"In 2005, preparations for the December local elections were slow, but there was some progress evident on macro-economic reform. Legislation liberalising the airwaves was given presidential approval in August. While the 18 December local elections were generally peaceful and, with respect to previous elections in Guinea, a further step towards democracy and transparency, they were marked by shortcomings and irregularities. This led to a loss of confidence on the part of the opposition and political dialogue was suspended.

"By early 2006 little practical progress had been made in the reform agenda. The process had stalled and resumption of the National Dialogue looked unlikely. From mid-2006, increased political dialogue enabled a consensus to be reached on the establishment of an electoral framework for free and transparent parliamentary elections. This led to signature of the 9th EDF in December 2006. However, the deterioration of living conditions provoked two general strikes during the year.

"In January and February 2007, frustration from a combination of declining living standards; corrupt, bad governance and the autocratic actions of the President led to a popular uprising in Guinea which saw several weeks of violence and over 100 people killed. When calm was restored the respected diplomat Lansana Kouyate was named Prime Minister. The situation in Guinea improved as Kouyate worked to reform public administration, with a plan centred on national unity, political dialogue, restoration of state authority and good governance. In November 2007 President Conté signed a decree creating an independent electoral commission (CENI). The IMF agreement in December 2007 reflected that Guinea had made some progress on the macro-economic side.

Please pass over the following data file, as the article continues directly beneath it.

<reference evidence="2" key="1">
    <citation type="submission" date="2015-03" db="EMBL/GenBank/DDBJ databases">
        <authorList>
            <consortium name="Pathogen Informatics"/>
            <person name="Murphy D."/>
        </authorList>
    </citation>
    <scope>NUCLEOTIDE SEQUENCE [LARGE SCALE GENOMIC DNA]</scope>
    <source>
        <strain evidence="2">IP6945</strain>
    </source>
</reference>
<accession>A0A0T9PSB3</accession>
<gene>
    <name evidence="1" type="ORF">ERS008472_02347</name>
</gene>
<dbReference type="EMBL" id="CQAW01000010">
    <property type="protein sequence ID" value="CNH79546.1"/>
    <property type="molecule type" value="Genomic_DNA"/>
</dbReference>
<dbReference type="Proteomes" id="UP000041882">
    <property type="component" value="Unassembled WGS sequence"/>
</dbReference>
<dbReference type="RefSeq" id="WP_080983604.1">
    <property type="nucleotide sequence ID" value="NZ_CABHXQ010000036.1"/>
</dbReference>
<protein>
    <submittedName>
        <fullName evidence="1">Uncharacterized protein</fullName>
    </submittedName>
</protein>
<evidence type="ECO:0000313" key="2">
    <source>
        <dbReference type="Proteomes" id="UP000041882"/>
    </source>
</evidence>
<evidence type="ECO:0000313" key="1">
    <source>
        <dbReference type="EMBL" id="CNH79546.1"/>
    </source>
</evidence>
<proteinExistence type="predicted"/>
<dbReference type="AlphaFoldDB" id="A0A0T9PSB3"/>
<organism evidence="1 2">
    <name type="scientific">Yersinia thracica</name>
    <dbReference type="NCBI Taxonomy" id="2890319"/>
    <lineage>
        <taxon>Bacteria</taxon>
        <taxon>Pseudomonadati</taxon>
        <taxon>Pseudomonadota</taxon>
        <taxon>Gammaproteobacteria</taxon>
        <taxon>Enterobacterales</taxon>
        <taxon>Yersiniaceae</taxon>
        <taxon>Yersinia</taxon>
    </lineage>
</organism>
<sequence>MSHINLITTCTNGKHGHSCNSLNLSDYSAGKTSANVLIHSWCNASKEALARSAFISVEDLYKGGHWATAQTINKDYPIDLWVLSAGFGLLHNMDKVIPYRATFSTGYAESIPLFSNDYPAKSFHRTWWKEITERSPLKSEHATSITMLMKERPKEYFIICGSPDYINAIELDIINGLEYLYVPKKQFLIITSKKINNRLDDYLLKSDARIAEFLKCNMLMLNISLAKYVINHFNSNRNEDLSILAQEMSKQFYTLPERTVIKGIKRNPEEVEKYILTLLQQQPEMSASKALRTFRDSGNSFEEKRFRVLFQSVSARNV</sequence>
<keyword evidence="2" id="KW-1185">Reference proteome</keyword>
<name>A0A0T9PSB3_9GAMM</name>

"Measures carried out by the Guinean authorities in 2008 are proceeding in a generally positive direction, particularly in terms of open political dialogue and macro-economic policies. While there is political will to organise free and fair parliamentary elections, arrangements remain to be finalised, including the fixing of a date, one of the main undertakings given by the Guinean Government under Article 96 consultations. The review period for procedures under Article 96 of the Cotonou Agreement was therefore extended for a further 12 months on 14 April."


"Your Committee asked upon which basis the decision was made to release EDF 9 funds in 2006, and whether this was a matter requiring a decision by the Council. Article 3 of the Internal Agreement between the Member States on measures to be taken and procedures to be followed for the implementation of the ACP-EC Partnership Agreement (OJ 317, 15.12.2000) sets out the rules for Article 96 of the Cotonou Agreement. The annex to the Internal Agreement states that decisions on partial suspension of Cotonou are taken by Qualified Majority Voting and that such measures last 'for the period indicated in the Council Decision'. The letter attached to the Council Decision of 2005 (2005/321/EC) explained that EDF 9 would be signed and implemented 'once sufficient progress had been noted' in the undertakings Guinea made under Article 96 consultations.